Modernizing WI unemployment system needs to start now, D.W.D officials say
Department of Workforce Development pushes for urgency in getting funding
MADISON, Wis. (WMTV) - The Wisconsin Department of Workforce Development is urging lawmakers to invest in modernizing its unemployment system.
Since the pandemic hit, hundreds of thousands of Wisconsinites have experienced the flaws in the state’s Unemployment Insurance System first-hand.
“The only path to preventing and preparing for future crisis like the one we’re working through now is a comprehensive modernization of our IT system. This administration recognized the desperate state of the UI system even before the pandemic hit,” says Secretary-designee Amy Pechacek.
DWD staff currently have to use a 50 year old mainframe, designed using coding language that is over 60 years old. During a briefing Wednesday morning, employees walked step by step through the process, showing what it takes just to process one simple claim.
Pechacek says an entire system overhaul is estimated to cost up to $90,000,000. An estimated $48,000,000-70,000,000 accounts for the UI combined tax and benefit system upgrade itself. The remainder of the estimated cost would be for interest charges on a master lease and maintenance costs.
“As Governor Evers proposed in his recent State Of The State Address an initial investment of $5.3 million would allow DWD to move forward with the process now. We also hope to see a full commitment for funding modernization in the state’s biennial budget,” says Pechacek.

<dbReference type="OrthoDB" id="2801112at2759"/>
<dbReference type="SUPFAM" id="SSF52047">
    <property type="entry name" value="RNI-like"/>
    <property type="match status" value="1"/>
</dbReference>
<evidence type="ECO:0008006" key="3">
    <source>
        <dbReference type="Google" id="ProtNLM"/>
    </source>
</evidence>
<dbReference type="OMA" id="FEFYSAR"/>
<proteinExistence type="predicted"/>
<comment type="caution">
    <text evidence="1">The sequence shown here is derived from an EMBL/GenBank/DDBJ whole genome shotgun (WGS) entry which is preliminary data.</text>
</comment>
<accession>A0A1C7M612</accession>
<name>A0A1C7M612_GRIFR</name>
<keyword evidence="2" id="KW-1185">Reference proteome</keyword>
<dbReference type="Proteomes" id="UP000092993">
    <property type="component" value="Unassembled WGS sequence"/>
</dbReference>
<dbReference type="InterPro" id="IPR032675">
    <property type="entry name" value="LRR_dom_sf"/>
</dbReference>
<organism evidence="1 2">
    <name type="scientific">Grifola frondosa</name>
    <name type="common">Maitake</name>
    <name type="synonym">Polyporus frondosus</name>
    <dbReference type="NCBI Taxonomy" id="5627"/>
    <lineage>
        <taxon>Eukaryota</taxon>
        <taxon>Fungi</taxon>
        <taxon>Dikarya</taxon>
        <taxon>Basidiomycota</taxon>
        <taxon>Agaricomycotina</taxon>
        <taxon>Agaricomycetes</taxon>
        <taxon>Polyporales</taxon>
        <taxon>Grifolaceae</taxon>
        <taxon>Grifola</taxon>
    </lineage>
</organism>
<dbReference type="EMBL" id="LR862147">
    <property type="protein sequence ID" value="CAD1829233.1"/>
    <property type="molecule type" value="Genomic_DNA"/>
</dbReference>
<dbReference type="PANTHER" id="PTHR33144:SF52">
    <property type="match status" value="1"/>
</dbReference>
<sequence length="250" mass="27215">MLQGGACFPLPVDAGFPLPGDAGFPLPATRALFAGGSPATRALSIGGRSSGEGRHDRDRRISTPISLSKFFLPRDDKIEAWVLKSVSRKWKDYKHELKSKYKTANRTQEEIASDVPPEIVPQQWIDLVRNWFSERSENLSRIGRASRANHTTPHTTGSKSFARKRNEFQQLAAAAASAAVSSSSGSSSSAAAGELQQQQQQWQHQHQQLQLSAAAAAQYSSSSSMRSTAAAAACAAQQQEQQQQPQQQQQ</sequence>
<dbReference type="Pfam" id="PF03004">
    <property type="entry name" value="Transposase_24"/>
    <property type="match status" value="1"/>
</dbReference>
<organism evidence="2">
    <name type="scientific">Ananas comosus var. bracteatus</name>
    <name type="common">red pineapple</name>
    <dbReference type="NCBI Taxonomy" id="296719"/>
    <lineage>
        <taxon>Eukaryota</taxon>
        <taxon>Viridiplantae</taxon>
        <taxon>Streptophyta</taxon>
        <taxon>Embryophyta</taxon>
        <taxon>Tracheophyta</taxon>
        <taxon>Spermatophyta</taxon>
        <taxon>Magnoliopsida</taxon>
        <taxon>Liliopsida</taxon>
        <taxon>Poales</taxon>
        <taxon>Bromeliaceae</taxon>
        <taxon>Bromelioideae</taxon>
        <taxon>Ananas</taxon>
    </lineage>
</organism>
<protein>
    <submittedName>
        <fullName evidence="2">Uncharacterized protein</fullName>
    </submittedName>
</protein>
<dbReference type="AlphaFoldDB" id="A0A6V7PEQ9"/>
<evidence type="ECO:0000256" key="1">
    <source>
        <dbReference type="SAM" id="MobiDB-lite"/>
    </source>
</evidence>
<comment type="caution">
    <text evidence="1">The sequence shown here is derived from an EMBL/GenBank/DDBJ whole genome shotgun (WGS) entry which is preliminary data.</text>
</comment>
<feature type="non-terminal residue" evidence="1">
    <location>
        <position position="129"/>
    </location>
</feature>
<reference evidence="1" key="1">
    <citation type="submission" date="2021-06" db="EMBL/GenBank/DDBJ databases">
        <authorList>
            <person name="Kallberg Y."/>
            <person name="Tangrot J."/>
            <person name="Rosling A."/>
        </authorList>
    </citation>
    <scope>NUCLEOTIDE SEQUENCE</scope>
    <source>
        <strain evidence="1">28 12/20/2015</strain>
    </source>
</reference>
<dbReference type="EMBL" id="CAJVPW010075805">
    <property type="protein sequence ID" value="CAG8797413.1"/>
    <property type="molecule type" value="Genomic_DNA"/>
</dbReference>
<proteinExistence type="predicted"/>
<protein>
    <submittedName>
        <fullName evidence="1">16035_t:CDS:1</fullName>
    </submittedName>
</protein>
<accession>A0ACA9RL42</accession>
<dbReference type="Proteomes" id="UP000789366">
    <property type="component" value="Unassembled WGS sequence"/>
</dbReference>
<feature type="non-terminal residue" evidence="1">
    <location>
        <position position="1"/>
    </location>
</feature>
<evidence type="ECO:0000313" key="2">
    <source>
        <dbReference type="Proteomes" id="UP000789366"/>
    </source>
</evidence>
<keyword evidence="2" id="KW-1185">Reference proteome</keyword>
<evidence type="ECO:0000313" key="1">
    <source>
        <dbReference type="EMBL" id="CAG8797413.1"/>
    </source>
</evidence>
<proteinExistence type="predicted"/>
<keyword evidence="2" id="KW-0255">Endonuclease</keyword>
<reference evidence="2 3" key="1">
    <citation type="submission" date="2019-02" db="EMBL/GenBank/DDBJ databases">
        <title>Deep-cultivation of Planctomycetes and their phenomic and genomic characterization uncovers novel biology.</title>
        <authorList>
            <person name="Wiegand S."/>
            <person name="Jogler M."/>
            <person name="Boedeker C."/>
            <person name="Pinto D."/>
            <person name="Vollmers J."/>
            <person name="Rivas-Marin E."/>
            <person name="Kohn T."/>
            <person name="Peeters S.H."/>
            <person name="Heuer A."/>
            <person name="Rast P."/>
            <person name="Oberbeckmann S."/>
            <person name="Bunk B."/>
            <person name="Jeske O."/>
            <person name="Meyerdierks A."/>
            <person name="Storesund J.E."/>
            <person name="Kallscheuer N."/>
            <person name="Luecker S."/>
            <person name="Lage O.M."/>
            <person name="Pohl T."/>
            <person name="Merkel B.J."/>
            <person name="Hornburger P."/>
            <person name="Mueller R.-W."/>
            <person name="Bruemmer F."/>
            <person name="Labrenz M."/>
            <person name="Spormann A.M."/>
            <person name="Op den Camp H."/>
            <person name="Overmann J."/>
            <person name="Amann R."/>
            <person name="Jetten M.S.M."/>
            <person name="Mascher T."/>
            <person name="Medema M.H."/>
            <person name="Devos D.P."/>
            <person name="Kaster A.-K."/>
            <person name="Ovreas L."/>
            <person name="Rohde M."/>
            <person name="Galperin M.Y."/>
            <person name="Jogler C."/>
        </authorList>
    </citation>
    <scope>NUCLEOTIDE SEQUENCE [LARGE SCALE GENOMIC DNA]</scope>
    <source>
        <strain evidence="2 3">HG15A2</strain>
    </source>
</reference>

The entire modernization process will take 3 to 5 years to complete. That’s why officials with DWD says this needs to start now.
“This initial investment is only the first step so we can begin the formal procurement. As Governor Evers stated, replacing this system will take years and that’s why it should have been done sooner, but that’s also why we don’t have another moment to waste,” says Pechacek.
The vision for this modernization includes e-communication for claimants and employers, automation of now manual processes and 24/7 self-service.
Officials say the upgrade would make the entire process, from filing a claim to getting paid, a lot faster. It would also get rid of redundant and cumbersome tasks currently necessary on the back-end.
“Ultimately, this is the necessary solution to provide better, faster services to future claimants and improve the UI systems ability to respond to future recessions,” says Pechacek.
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